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Penda

(d. 655) king of the Mercians


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(d. 655),

king of Mercia, can in many ways be seen as the anti‐hero of Bede's Ecclesiastical History—a resolute pagan, responsible for the deaths of many Christian kings in battle, including that of St Oswald at Maserfield (642). Penda first appears in recorded history in 626 battling with rulers of the West Saxons for control of the province of the Hwicce. The Northumbrians apparently first encountered him in alliance with Cadwallon of Gwynedd at the battle of Heathfield in 633 and he also fought at least two major battles with the East Angles. Penda's energetic campaigns from his midland base greatly increased the territory under Mercian control. It was Oswiu of Bernicia's challenge to his authority which led to Penda's death at the battle of Winwæd in 655.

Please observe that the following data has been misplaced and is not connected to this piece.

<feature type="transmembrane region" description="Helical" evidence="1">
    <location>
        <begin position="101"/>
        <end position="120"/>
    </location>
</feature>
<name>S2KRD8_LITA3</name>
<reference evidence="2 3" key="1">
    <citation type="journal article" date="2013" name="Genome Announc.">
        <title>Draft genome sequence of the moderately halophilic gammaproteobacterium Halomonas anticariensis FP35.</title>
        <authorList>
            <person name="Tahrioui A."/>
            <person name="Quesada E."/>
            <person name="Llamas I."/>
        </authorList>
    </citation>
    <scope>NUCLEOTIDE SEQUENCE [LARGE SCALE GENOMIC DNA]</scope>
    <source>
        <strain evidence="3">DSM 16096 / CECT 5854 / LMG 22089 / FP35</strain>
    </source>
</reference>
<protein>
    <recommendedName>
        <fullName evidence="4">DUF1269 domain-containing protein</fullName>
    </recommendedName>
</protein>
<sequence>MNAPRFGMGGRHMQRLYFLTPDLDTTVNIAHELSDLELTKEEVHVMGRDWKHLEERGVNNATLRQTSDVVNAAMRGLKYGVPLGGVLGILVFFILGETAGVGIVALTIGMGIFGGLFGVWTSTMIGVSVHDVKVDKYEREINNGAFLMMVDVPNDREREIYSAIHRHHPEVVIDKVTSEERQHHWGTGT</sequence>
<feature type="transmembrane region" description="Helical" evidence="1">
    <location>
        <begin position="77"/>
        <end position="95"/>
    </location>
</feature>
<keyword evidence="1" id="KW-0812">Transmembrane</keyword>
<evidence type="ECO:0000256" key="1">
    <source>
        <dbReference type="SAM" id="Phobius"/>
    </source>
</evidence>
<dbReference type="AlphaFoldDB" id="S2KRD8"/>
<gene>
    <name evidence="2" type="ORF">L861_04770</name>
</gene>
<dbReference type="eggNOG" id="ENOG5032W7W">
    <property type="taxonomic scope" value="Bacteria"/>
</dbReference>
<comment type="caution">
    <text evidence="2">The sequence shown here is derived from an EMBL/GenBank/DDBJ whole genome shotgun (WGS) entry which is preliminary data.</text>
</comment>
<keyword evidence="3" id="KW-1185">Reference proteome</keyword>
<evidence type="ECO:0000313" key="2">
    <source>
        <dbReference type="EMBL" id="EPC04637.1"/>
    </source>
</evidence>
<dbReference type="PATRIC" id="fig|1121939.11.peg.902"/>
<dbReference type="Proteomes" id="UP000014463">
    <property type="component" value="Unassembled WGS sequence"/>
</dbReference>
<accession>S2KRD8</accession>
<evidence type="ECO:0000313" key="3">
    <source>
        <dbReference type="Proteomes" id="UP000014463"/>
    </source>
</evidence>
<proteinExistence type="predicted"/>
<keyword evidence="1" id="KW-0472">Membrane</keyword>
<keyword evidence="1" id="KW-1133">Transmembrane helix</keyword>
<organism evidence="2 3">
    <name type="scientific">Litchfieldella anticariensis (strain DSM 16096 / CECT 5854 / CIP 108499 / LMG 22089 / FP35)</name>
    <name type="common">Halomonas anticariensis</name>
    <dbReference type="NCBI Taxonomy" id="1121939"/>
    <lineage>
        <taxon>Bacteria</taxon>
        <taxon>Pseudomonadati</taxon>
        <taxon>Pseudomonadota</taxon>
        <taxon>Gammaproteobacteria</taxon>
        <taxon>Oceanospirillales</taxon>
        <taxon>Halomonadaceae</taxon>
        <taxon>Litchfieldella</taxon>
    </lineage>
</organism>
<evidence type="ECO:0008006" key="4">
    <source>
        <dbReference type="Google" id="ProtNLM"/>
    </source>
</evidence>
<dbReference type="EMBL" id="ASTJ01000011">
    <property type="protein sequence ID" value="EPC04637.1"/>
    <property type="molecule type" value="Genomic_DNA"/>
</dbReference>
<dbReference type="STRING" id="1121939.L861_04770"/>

Subjects: British History.


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